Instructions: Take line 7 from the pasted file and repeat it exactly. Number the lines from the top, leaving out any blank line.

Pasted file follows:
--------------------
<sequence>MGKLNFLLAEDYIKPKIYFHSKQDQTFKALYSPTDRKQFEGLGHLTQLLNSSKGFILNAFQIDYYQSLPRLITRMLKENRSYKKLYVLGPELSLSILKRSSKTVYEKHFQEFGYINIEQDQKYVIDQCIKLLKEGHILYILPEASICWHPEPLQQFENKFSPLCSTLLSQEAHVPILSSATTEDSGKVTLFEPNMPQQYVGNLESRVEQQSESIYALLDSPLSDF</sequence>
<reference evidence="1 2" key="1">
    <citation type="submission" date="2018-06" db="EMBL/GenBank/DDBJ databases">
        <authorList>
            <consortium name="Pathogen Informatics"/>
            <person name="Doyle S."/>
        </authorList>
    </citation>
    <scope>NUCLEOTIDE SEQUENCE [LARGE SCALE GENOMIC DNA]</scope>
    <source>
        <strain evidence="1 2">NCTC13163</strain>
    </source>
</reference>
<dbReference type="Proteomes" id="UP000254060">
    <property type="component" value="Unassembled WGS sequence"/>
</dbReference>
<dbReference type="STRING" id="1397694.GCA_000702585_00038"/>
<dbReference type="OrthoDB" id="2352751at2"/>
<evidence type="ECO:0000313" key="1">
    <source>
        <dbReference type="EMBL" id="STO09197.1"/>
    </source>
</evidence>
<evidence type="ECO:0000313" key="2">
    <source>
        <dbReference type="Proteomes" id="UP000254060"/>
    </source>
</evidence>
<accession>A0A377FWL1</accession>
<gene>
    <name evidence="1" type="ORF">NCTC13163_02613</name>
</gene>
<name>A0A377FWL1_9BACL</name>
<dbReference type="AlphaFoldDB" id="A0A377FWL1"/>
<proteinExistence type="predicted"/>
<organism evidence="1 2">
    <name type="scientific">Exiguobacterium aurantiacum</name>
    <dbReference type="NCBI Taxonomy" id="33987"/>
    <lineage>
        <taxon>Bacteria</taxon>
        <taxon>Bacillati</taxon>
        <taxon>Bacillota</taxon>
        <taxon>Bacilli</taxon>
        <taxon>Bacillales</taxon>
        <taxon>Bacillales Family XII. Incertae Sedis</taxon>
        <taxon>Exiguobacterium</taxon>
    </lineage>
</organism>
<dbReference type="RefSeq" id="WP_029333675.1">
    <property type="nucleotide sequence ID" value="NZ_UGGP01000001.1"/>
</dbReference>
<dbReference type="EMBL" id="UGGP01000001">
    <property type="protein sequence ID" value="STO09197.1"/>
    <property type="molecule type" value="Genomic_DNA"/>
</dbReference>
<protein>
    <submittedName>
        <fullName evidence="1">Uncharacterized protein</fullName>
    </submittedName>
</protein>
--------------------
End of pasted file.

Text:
        </authorList>